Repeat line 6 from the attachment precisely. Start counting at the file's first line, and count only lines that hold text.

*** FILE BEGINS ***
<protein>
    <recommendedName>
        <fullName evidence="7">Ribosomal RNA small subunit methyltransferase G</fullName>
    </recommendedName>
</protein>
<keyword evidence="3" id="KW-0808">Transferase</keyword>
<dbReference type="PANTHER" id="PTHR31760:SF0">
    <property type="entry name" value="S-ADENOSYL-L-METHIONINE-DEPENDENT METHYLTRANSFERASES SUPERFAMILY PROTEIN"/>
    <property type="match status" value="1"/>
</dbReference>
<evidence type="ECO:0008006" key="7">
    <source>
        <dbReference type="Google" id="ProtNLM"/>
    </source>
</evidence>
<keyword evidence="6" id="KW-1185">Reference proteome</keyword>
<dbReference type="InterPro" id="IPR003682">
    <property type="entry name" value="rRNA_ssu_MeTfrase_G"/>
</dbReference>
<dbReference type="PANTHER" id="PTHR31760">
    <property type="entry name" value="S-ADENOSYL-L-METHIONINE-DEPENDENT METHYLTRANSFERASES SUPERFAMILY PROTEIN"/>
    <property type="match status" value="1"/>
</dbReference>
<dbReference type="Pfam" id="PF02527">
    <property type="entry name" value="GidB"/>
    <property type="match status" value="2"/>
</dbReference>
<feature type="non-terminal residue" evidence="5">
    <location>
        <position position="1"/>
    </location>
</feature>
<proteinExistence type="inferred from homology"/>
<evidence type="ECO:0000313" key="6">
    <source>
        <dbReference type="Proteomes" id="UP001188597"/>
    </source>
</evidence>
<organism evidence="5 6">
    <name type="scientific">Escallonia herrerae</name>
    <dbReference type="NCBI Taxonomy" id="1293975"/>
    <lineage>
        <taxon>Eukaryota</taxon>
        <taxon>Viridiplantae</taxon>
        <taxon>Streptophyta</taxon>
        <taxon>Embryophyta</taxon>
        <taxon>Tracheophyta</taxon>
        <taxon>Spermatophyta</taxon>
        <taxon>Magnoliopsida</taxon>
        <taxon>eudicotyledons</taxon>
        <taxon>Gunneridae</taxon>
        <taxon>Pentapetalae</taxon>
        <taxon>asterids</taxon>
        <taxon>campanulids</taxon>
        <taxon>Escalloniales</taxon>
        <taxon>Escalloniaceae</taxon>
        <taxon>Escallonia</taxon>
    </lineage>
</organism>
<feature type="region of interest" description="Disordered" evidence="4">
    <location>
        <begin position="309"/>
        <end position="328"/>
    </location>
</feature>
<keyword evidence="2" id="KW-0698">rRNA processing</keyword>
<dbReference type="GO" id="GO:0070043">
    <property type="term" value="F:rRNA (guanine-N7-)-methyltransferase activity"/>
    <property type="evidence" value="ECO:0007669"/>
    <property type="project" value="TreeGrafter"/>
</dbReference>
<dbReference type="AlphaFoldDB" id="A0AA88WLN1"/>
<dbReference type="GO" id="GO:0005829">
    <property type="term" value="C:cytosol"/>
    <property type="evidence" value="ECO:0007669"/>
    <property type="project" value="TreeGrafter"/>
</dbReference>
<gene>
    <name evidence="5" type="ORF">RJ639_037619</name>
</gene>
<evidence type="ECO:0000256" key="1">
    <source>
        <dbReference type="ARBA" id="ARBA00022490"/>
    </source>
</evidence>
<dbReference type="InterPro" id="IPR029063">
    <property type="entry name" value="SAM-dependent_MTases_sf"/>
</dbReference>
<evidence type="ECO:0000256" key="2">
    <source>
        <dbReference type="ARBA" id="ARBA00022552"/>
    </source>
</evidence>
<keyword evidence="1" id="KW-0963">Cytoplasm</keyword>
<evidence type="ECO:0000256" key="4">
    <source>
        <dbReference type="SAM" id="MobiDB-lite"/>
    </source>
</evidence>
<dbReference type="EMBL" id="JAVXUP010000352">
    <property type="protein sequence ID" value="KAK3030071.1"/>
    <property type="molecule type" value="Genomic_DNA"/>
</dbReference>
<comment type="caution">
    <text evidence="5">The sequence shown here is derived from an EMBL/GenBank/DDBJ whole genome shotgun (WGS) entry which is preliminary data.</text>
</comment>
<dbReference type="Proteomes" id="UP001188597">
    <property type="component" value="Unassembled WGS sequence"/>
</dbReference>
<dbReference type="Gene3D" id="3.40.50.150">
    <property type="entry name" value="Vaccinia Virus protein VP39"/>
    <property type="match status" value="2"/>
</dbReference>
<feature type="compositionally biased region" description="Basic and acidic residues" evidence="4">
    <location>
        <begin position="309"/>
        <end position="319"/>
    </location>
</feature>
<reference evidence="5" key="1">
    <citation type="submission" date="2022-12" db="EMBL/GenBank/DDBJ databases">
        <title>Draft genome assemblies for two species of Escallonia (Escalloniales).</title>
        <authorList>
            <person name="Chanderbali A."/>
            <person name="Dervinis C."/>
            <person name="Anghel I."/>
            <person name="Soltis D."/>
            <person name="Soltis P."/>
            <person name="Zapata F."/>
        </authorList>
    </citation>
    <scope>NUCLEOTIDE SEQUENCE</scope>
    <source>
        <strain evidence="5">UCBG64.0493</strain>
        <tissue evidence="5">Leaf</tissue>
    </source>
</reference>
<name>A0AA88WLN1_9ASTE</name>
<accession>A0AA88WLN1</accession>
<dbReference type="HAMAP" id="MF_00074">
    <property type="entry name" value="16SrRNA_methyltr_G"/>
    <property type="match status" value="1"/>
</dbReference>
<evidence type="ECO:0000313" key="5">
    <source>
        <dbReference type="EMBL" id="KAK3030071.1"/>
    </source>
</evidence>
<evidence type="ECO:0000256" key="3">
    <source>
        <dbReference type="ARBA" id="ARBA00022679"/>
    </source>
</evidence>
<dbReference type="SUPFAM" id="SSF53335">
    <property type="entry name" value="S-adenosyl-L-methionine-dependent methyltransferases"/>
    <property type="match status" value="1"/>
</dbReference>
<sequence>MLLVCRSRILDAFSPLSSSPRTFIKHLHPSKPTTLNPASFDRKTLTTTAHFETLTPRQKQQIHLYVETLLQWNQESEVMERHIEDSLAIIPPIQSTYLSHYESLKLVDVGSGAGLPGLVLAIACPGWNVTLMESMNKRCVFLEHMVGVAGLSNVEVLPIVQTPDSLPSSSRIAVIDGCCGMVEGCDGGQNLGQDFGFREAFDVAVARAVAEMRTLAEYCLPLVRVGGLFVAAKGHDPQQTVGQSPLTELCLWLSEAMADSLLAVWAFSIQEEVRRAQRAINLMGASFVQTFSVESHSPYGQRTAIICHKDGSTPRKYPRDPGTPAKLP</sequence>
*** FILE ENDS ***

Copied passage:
<keyword evidence="3" id="KW-0808">Transferase</keyword>